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UN, Oct 19 (Canadian-Media): Parties to the conflict in Yemen must do more to protect civilians, a senior UN humanitarian official there has said, as the number of civilian deaths has witnessed a sharp rise over the last few weeks in the war-ravaged country.
Tents and makeshift shelters at an IDP camp in Yemen. Years of conflict has left millions at crisis levels of hunger, with some facing starvation due to COVID. Image credit: UNICEF/Alessio Romenzi
“Innocent Yemenis continue to die and suffer because of this terrible war,” Lise Grande, UN Humanitarian Coordinator in Yemen, said in a statement on Saturday.
Since the end of September, several civilians – including children – have been killed and many more injured in fighting in Hudaydah governorate and Taizz, according to the statement. Important civilian infrastructure, including schools and health centres have also been damaged.
“We share our condolences with the many grieving families and wish the injured a swift recovery, added Ms. Grande.
Famine looming In the statement, Ms. Grande also said that with famine looming and funding for humanitarian assistance running out, the parties “have to find the strength” to end fighting and start dialogue.
“We have to be clear, absolutely clear about this … Parties which have taken up arms are responsible, morally and legally, for doing everything possible to protect civilians and ensure they receive the assistance they are entitled to and need,” she stressed.
“There are political options on the table to end the fighting and move to political dialogue. With famine looming and funding running out, the parties have to find the strength and courage to do this,” added the UN official.
World’s worst humanitarian crisis Yemen remains the world’s worst humanitarian crisis, the result of five years of a brutal conflict, disease, economic collapse and a breakdown of public institutions and services.
A staggering 80 per cent of Yemen’s population – over 24 million people – require some form of humanitarian assistance and protection, including about 12.2 million children. A total of 230 out of Yemen's 333 districts (69 per cent) are at risk of famine.
Despite a difficult operating environment, humanitarians continue to work across Yemen, responding to the most acute needs. However, funding remains a challenge: as of mid-October, only $1.4 billion of the $3.2 billion needed in 2020 has been received.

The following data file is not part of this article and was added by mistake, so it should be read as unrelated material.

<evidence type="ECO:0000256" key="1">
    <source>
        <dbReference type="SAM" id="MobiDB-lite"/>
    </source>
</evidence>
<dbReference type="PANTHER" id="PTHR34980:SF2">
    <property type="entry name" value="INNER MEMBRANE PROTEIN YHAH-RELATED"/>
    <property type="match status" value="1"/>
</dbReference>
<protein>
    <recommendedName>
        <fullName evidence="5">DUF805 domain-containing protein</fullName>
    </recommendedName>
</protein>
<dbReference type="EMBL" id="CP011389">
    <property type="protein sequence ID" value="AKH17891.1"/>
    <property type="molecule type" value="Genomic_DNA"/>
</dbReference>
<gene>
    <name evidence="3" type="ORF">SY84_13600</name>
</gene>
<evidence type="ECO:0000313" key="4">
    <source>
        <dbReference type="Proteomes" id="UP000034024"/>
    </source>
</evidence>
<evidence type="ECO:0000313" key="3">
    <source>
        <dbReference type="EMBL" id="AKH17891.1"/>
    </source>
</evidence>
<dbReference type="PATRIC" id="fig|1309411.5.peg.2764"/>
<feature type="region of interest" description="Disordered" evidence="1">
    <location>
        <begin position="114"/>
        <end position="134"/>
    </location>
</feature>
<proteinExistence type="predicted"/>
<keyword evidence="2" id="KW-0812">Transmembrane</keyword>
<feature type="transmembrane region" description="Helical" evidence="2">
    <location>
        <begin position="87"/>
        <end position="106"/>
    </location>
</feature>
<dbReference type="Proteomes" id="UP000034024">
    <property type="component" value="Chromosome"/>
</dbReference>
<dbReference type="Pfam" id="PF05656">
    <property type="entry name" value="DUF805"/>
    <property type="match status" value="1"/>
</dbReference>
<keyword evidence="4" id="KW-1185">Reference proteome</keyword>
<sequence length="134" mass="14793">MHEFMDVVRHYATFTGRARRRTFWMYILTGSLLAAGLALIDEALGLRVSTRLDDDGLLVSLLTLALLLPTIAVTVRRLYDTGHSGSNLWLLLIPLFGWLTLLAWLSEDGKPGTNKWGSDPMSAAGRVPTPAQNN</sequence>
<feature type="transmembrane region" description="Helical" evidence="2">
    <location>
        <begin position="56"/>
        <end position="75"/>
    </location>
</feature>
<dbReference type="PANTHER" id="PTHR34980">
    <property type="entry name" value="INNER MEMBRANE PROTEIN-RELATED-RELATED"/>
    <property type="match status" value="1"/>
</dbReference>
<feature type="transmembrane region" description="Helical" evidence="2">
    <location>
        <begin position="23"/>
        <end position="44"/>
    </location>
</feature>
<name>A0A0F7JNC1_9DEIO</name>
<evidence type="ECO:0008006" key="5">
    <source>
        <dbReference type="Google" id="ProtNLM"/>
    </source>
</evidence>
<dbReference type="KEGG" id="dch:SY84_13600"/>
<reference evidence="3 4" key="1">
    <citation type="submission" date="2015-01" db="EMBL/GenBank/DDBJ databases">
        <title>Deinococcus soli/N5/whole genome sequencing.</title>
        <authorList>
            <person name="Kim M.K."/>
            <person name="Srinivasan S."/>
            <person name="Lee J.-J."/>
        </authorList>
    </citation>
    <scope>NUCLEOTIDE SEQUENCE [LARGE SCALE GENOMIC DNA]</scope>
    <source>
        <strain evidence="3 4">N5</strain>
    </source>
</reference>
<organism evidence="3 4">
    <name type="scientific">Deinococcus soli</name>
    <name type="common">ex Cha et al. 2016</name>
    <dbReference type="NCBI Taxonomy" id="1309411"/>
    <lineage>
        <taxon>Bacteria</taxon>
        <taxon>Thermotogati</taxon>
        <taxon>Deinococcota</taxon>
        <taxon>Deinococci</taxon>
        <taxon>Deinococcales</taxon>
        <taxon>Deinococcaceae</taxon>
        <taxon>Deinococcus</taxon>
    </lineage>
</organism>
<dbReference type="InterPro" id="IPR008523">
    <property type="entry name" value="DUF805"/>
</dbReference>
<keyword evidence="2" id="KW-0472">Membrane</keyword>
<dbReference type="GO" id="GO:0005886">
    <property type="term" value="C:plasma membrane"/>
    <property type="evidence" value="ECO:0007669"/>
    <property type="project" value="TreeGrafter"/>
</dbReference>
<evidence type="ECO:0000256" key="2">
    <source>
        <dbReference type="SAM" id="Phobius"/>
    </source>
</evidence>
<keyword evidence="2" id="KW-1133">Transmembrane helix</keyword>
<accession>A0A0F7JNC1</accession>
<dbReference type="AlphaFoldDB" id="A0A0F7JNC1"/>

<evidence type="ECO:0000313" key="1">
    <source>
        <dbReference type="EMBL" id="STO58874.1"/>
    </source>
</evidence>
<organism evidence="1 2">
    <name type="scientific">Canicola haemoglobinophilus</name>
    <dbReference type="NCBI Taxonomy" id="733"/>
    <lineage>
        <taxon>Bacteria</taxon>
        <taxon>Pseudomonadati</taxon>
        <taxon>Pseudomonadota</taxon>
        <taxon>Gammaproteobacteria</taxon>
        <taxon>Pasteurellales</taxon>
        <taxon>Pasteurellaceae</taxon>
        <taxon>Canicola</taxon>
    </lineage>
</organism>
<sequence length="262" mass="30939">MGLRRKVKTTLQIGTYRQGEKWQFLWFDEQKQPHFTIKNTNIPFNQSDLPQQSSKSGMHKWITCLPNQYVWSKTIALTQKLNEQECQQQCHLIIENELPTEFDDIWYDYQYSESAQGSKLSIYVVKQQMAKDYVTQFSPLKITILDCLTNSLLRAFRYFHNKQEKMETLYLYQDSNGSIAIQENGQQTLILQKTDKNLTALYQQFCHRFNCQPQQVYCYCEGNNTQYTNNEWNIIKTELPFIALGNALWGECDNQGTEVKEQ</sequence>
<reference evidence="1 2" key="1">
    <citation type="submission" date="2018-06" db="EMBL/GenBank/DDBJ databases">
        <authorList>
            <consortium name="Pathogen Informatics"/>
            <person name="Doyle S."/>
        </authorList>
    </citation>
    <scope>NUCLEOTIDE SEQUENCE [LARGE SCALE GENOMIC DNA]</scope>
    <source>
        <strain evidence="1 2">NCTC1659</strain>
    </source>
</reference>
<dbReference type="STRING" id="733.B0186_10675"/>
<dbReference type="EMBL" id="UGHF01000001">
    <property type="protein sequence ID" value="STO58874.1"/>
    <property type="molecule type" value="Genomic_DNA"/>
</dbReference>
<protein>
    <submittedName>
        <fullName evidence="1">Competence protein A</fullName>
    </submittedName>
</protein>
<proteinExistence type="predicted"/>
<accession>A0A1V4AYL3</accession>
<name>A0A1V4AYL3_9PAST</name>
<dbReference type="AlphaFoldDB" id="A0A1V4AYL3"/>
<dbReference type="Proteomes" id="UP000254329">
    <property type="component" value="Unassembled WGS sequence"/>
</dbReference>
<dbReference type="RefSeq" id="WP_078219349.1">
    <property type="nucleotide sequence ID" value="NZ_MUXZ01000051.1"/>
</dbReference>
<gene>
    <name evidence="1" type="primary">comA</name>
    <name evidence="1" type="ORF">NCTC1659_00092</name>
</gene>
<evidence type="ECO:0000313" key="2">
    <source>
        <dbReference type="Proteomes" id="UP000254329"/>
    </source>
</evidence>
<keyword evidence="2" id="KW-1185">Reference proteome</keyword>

Bad situations ‘only get worse’ without disaster risk governance, UN chief says on International Day
UN, Oct 13 (Canadian-Media): With nations facing multiple crises simultaneously and a dramatic rise in extreme weather events in recent decades, the UN Secretary-General has called for strengthening disaster risk governance, to build a safer, more resilient world.
In a message commemorating the International Day for Disaster Risk Reduction, Secretary-General António Guterres warned that without good disaster risk governance, “bad situations only get worse.”
Noting that disaster risk isn’t the “sole responsibility” of local and national authorities, Mr. Guterres highlighted the need for political commitment at the highest level to deliver on the Sustainable Development Goals (SDGs) and the Sendai Framework for Disaster Risk Reduction.
“Good disaster risk governance means acting on science and evidence,” he added.
COVID-19 and disaster risk reduction The Secretary-General also referred to the coronavirus pandemic and its impact, highlighting that lessons from the global crisis can be applied to strengthen disaster risk governance.
“The COVID-19 pandemic has brought renewed attention to the importance of strengthening disaster risk reduction … COVID-19 has shown us that systemic risk requires international cooperation,” he said.
“To eradicate poverty and reduce the impacts of climate change, we must place the public good above all other considerations,” he added.
Multi-sectoral policies Meanwhile, Mami Mizutori, the Special Representative of the Secretary-General for Disaster Risk Reduction, also highlighted the lessons from COVID-19.
In a separate message, she explained that COVID-19 has underscored the need for “clear vision, plans and competent, empowered institutions acting on scientific evidence.”
“We need to see strategies which address not just single hazards like floods and storms but those that respond to systemic risk generated by zoonotic diseases, climate shocks and environmental breakdown,” she urged.
“Good national and local strategies for disaster risk reduction must be multi-sectoral linking policies in areas such as land use, building codes, public health, education, agriculture, environmental protection, energy, water resources, poverty reduction and climate change adaptation,” added Ms. Mizutori, who is also the head of the UN Office for Disaster Risk Reduction (UNDRR).
The International Day The theme of this year’s International Day for Disaster Risk Reduction is strengthening disaster risk governance – one of the Priorities for Action of the Sendai Framework – to build a safer and more resilient world.
Disaster risk governance refers to the way in which the public authorities, civil servants, media, private sector, and civil society coordinate at community, national and regional levels in order to manage and reduce disaster and climate related risks.
Held every 13 October, the International Day celebrates how people and communities around the world are reducing their exposure to disasters and raising awareness about the importance of reining in the risks that they face. The International Day was designated by the UN General Assembly in 2009.